30 relations: Adam Smith, Army, Assyria, Bill of Rights 1689, Commander-in-chief, Conscription, Elbridge Gerry, English Civil War, Garry Wills, Janissaries, List of armies by country, List of countries by number of military and paramilitary personnel, List of militaries by country, Military reserve force, Monmouth Rebellion, Natural disaster, New Model Army, Oliver Cromwell, Ottoman Empire, Parliament of the United Kingdom, Penis, Philip II of Macedon, Polis, Regular army, Restoration (England), Soldier, Spartiate, The Wealth of Nations, Tiglath-Pileser III, War.
Adam Smith (16 June 1723 NS (5 June 1723 OS) – 17 July 1790) was a Scottish economist, philosopher and author as well as a moral philosopher, a pioneer of political economy and a key figure during the Scottish Enlightenment era.
An army (from Latin arma "arms, weapons" via Old French armée, "armed" (feminine)) or land force is a fighting force that fights primarily on land.
Assyria, also called the Assyrian Empire, was a major Semitic speaking Mesopotamian kingdom and empire of the ancient Near East and the Levant.
The Bill of Rights, also known as the English Bill of Rights, is an Act of the Parliament of England that deals with constitutional matters and sets out certain basic civil rights.
A commander-in-chief, also sometimes called supreme commander, or chief commander, is the person or body that exercises supreme operational command and control of a nation's military forces.
Conscription, sometimes called the draft, is the compulsory enlistment of people in a national service, most often a military service.
Elbridge Gerry (July 17, 1744 (O.S. July 6, 1744) – November 23, 1814) was an American statesman and diplomat.
The English Civil War (1642–1651) was a series of armed conflicts and political machinations between Parliamentarians ("Roundheads") and Royalists ("Cavaliers") over, principally, the manner of England's governance.
Garry Wills (born May 22, 1934) is an American author, journalist, and historian, specializing in American history, politics, and religion, especially the history of the Catholic Church.
The Janissaries (يڭيچرى, meaning "new soldier") were elite infantry units that formed the Ottoman Sultan's household troops, bodyguards and the first modern standing army in Europe.
This is a list of Armies (Land Forces) of the countries of the World.
This is a list of countries by number of military and paramilitary personnel.
This is a list of militaries by country, including the main branches and sub-branches.
A military reserve force is a military organisation composed of citizens of a country who combine a military role or career with a civilian career.
The Monmouth Rebellion, also known as The Revolt of the West or The West Country rebellion, was an attempt to overthrow James II, the Duke of York.
A natural disaster is a major adverse event resulting from natural processes of the Earth; examples include floods, hurricanes, tornadoes, volcanic eruptions, earthquakes, tsunamis, and other geologic processes.
The New Model Army of England was formed in 1645 by the Parliamentarians in the English Civil War, and was disbanded in 1660 after the Restoration.
Oliver Cromwell (25 April 15993 September 1658) was an English military and political leader.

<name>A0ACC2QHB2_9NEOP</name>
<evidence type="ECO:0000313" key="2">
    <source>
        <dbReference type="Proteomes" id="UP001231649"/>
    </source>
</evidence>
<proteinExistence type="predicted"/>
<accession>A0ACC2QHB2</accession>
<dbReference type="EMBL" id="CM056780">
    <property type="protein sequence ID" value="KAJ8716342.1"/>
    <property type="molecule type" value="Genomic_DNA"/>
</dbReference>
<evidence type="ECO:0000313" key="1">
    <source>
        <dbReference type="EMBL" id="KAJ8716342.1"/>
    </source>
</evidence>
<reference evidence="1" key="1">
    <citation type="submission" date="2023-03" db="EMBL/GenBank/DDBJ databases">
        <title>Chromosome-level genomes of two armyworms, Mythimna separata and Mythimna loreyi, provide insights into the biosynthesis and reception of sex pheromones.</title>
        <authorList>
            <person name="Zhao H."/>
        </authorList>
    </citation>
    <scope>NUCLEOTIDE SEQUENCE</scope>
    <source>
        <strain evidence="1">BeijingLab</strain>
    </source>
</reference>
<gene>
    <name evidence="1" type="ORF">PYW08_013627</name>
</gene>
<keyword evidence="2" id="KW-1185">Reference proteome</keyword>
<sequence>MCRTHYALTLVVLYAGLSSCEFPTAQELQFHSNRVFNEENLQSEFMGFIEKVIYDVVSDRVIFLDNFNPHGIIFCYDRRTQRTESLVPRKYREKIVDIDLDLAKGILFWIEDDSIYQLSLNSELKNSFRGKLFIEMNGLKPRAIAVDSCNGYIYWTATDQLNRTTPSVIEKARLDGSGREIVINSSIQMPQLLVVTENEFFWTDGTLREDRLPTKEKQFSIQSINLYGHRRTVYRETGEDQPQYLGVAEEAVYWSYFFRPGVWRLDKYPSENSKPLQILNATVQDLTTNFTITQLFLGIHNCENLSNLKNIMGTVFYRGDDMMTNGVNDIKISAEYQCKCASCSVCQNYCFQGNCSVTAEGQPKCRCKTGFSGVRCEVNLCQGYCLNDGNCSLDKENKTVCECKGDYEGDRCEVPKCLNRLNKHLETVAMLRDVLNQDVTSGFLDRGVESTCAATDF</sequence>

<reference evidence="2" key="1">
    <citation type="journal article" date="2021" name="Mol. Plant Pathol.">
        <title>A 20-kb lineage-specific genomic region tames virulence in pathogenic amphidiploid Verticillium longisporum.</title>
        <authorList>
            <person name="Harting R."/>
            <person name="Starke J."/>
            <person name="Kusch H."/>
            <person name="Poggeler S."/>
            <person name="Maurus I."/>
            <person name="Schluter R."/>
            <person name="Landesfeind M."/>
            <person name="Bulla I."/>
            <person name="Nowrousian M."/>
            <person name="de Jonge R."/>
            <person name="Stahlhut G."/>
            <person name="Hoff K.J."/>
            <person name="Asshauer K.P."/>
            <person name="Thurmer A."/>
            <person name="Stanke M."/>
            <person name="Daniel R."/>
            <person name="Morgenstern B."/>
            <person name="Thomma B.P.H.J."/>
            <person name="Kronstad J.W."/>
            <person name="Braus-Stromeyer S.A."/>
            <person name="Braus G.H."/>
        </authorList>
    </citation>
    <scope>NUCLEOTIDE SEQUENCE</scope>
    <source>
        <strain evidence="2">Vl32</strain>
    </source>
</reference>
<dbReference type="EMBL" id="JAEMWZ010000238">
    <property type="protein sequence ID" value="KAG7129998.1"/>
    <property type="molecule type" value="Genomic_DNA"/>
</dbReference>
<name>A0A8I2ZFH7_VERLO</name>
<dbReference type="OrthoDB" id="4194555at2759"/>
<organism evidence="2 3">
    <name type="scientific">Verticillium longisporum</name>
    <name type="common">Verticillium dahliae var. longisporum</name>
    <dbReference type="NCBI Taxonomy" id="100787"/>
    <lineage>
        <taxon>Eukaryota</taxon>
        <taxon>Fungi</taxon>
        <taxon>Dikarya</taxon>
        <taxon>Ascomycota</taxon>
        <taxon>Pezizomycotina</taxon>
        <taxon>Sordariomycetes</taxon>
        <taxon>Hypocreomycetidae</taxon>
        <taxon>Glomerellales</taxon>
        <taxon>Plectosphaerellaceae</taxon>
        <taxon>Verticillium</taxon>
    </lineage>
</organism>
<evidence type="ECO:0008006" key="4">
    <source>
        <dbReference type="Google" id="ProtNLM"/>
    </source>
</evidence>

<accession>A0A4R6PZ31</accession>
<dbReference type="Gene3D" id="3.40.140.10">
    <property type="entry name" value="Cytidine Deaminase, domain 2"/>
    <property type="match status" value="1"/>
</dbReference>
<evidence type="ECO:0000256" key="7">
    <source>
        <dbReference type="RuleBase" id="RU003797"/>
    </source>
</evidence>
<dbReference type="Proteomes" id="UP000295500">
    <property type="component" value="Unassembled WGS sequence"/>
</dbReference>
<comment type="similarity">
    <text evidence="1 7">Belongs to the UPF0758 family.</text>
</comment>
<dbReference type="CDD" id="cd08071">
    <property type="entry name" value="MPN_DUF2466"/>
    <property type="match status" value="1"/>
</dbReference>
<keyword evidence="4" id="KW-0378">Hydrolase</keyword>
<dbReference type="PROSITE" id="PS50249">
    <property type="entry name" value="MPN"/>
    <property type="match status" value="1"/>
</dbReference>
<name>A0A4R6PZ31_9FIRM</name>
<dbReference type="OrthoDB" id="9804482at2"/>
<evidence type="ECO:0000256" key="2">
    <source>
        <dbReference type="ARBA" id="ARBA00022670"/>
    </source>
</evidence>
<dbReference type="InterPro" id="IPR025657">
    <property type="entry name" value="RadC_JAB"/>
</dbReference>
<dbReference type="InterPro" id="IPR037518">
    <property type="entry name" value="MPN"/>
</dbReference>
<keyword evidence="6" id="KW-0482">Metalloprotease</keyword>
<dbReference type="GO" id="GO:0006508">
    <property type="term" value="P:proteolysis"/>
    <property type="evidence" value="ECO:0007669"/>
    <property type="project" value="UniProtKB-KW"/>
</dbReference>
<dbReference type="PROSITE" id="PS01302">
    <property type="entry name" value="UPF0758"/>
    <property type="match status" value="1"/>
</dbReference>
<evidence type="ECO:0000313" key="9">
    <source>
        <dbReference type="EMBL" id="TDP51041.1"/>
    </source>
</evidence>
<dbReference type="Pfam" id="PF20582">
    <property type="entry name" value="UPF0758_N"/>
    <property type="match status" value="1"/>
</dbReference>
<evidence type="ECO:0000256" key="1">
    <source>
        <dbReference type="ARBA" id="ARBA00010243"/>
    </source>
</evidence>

The Ottoman Empire (دولت عليه عثمانیه,, literally The Exalted Ottoman State; Modern Turkish: Osmanlı İmparatorluğu or Osmanlı Devleti), also historically known in Western Europe as the Turkish Empire"The Ottoman Empire-also known in Europe as the Turkish Empire" or simply Turkey, was a state that controlled much of Southeast Europe, Western Asia and North Africa between the 14th and early 20th centuries.
The Parliament of the United Kingdom, commonly known as the UK Parliament or British Parliament, is the supreme legislative body of the United Kingdom, the Crown dependencies and overseas territories.
A penis (plural penises or penes) is the primary sexual organ that male animals use to inseminate sexually receptive mates (usually females and hermaphrodites) during copulation.
Philip II of Macedon (Φίλιππος Β΄ ὁ Μακεδών; 382–336 BC) was the king (basileus) of the ancient Greek kingdom of Macedon from until his assassination in.
Polis (πόλις), plural poleis (πόλεις), literally means city in Greek.
A regular army is the official army of a state or country (the official armed forces), contrasting with irregular forces, such as volunteer irregular militias, private armies, mercenaries, etc.
The Restoration of the English monarchy took place in the Stuart period.
A soldier is one who fights as part of an army.
The Spartiates (Σπαρτιάτες, "Spartans") or Homoioi (Ὅμοιοι, "those who are alike"; sing. homoios) were the males of Sparta known to the Spartans as "peers" or "men of equal status".
An Inquiry into the Nature and Causes of the Wealth of Nations, generally referred to by its shortened title The Wealth of Nations, is the magnum opus of the Scottish economist and moral philosopher Adam Smith.
Tiglath-Pileser III (cuneiform: TUKUL.TI.A.É.ŠÁR.RA; Akkadian: Tukultī-apil-Ešarra, "my trust is in the son of the Ešarra") was a prominent king of Assyria in the eighth century BCE (ruled 745–727 BCE) who introduced advanced civil, military, and political systems into the Neo-Assyrian Empire.
War is a state of armed conflict between states, societies and informal groups, such as insurgents and militias.